When you become a parent, there’s just so much you don’t know.
And, in those first few years, you wander around deliriously tired, chase after little people who break all of your previously nice things and wonder how exactly every item of clothing you own is covered in spit up.
You suffer through tantrums, mind numbing shows on PBS (suck it, Calliou) and toddlers who refuse to eat anything unless they are wearing one sock and have the purple sippy cup. NOT the green sippy. Unless it’s an alternate Tuesday. Then the sock has to be on the OTHER foot and the sippy must be green. Toddlers are the equivalent of terrorists and you spend your days thinking the President has it easier with ISIS.
Let’s face it, most of us barely survive the age of three. And, you deserve a medal if you’ve lived with a three year old more than once because OMG. Amiright?
But, through it all, you push on, you muddle through, you persevere. Because it has to get easier. Someday. You catch glimpses of women in grocery stores with their hair done and make up on and think you might be that woman again someday. You sit in a board room and watch the guy with three older kids give a presentation without having to stutter and you think, man, that’ll be me. Someday.
You live for SOME. DAY.
And then, magically, you start to see signs that SOMEDAY is coming: they can tie their shoes. They can reach the bathroom faucet without screaming your name at the top of their lungs. They stop watching that bald headed, whiny menace and start watching insipid, sanitized Disney shows with teens who sing bad songs. Slowly, and ever so surely, they morph from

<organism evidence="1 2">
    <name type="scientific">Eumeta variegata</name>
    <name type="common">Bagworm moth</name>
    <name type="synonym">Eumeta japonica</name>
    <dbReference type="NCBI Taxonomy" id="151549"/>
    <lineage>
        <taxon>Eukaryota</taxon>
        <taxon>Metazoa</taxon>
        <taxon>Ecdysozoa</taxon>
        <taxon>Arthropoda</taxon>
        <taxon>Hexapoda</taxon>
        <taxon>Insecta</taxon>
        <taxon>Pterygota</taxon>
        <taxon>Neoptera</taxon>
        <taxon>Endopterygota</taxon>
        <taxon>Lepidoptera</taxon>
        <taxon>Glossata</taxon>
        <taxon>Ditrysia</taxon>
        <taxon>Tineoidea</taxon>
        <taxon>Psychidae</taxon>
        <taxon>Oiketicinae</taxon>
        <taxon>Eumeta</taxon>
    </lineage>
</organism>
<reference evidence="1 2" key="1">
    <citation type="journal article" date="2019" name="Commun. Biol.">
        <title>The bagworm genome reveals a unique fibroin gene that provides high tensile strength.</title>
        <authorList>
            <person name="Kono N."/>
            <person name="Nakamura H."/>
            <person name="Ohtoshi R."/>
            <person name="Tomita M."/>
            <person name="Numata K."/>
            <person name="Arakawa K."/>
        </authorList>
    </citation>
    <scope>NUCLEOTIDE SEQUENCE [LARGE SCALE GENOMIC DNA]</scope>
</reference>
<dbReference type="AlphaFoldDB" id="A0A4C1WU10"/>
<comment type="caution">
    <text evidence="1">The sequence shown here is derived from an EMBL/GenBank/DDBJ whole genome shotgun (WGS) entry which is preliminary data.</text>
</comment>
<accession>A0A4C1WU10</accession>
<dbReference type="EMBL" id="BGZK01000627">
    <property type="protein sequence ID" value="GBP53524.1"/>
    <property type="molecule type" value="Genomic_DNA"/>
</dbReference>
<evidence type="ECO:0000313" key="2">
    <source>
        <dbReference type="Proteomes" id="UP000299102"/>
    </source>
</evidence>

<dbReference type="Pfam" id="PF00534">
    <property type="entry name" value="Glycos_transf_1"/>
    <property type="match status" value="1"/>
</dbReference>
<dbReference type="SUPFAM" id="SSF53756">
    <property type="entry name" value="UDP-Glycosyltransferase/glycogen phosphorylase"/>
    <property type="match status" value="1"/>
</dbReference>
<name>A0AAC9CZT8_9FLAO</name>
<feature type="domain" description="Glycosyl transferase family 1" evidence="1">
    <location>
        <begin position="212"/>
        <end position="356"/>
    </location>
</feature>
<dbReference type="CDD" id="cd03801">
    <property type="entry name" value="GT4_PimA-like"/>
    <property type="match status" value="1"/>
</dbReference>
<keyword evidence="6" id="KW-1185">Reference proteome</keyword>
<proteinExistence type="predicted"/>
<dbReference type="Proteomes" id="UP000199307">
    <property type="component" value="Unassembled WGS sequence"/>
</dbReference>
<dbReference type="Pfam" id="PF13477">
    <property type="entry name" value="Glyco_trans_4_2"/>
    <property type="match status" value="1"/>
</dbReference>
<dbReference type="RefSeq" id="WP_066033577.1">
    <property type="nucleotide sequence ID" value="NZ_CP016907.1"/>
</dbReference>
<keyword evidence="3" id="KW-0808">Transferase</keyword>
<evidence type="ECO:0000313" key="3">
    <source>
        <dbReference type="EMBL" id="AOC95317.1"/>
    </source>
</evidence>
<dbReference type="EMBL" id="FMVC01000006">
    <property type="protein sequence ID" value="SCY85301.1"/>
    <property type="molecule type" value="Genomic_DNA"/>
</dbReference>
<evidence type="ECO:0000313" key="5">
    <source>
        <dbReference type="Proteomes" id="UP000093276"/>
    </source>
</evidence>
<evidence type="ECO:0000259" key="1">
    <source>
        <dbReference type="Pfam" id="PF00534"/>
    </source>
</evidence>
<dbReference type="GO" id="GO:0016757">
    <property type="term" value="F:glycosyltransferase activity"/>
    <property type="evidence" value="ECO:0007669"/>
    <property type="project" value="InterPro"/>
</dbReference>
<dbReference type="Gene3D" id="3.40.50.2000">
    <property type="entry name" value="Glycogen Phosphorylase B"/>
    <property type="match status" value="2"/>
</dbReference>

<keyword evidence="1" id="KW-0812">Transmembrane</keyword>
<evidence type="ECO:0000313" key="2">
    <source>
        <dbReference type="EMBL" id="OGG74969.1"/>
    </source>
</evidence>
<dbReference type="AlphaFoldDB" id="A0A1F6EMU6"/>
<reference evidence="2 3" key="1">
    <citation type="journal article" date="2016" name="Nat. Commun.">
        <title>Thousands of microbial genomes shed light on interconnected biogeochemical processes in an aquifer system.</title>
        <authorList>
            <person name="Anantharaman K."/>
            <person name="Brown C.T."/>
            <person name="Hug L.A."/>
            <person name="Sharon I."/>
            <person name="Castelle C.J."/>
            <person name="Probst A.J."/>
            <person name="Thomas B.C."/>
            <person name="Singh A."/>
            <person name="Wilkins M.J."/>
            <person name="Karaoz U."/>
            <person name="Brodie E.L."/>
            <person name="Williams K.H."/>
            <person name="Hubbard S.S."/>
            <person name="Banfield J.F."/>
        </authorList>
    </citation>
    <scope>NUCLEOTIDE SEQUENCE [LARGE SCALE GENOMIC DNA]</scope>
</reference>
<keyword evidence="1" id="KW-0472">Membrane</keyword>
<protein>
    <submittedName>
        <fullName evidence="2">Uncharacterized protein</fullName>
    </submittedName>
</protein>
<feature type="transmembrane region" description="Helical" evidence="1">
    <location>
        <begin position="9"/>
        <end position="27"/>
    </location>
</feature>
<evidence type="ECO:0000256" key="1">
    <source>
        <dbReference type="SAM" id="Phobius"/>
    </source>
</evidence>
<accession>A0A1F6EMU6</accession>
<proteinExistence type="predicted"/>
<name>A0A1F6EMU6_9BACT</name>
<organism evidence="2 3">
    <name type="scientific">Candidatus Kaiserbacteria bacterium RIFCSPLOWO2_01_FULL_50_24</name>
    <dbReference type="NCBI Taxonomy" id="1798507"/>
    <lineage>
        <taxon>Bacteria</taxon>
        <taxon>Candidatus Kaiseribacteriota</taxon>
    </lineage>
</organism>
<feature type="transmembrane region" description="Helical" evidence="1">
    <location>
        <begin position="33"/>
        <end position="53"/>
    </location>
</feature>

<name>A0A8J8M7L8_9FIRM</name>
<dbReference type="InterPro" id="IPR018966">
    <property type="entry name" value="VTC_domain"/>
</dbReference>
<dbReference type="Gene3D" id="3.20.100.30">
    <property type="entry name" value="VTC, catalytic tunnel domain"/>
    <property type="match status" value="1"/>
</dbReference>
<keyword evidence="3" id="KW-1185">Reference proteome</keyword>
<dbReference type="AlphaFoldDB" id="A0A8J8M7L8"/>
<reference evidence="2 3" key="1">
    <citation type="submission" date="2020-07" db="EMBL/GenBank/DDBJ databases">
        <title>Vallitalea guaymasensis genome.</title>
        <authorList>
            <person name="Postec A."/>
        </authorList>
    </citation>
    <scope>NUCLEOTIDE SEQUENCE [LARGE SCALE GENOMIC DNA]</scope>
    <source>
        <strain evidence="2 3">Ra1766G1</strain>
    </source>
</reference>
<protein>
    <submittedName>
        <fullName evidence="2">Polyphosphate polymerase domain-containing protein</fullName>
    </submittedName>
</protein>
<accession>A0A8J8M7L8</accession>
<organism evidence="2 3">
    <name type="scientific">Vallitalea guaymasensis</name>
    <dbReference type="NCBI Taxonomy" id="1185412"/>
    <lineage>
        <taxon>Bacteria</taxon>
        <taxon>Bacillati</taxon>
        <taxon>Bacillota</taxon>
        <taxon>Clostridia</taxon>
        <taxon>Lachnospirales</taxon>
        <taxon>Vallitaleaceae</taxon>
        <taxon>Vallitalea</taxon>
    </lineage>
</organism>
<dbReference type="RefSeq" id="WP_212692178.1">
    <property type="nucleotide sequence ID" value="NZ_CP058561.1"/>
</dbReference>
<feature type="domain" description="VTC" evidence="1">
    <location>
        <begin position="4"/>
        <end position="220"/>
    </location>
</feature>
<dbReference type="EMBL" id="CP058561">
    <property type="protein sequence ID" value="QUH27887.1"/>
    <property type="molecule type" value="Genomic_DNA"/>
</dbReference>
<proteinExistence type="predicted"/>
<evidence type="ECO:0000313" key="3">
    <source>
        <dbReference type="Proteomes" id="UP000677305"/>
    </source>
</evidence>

terrorists toddlers to little people who can be left alone in a room for ten minutes without sticking their fingers in an electrical socket.
You get to the summit of Toddler Mountain and the view is beautiful. Crystal clear skies and green valleys await as you pat yourself on the shoulder and think, “I made it. I survived. The toddler didn’t kill me.” You take in lungfuls of fresh air and swing your arms out singing songs they have sung for a thousand years while wearing a nun dress. It feels good to have made it to the top.
And here’s the part those experienced moms don’t tell you: your Toddler, one day, will become a Tween. And, in a surprise twist that you don’t see coming, you realize that Toddlers and Tweens are cut from the same cloth. To raise a Tween is to revert back to the Toddler years and NO ONE tells you this in the delivery room.
But, luckily for you, I am here to tell you the truth about Toddlers and Tweens. And we all know I’m all about the truth. Ahem.
How Tweens Are Just Like Toddlers:
1). Toddlers Have Baby Talk, Tweens Have Text Speak.
When you bring a baby home, you spend years trying to figure out just what they are trying to tell you. You use the sounds of their babbling, the decibels of their cries and their facial expressions as cues to let you know what they need. The same is true for a Tween, only this time, it’s eye rolling, foot stomping and the universal sign for annoyance: “Pfft!” And, not only are their facial expressions foreign, their texting language is, too. You need to know when to ROTFL or whether they are J/K and you never know when they will BRB. Tweens, IMHO, raise their hands and yell “FTW!” and they only want to hang with their IRL friends. And, FWIW, reading Fruit Loop #1’s texts makes me want to yell WTF.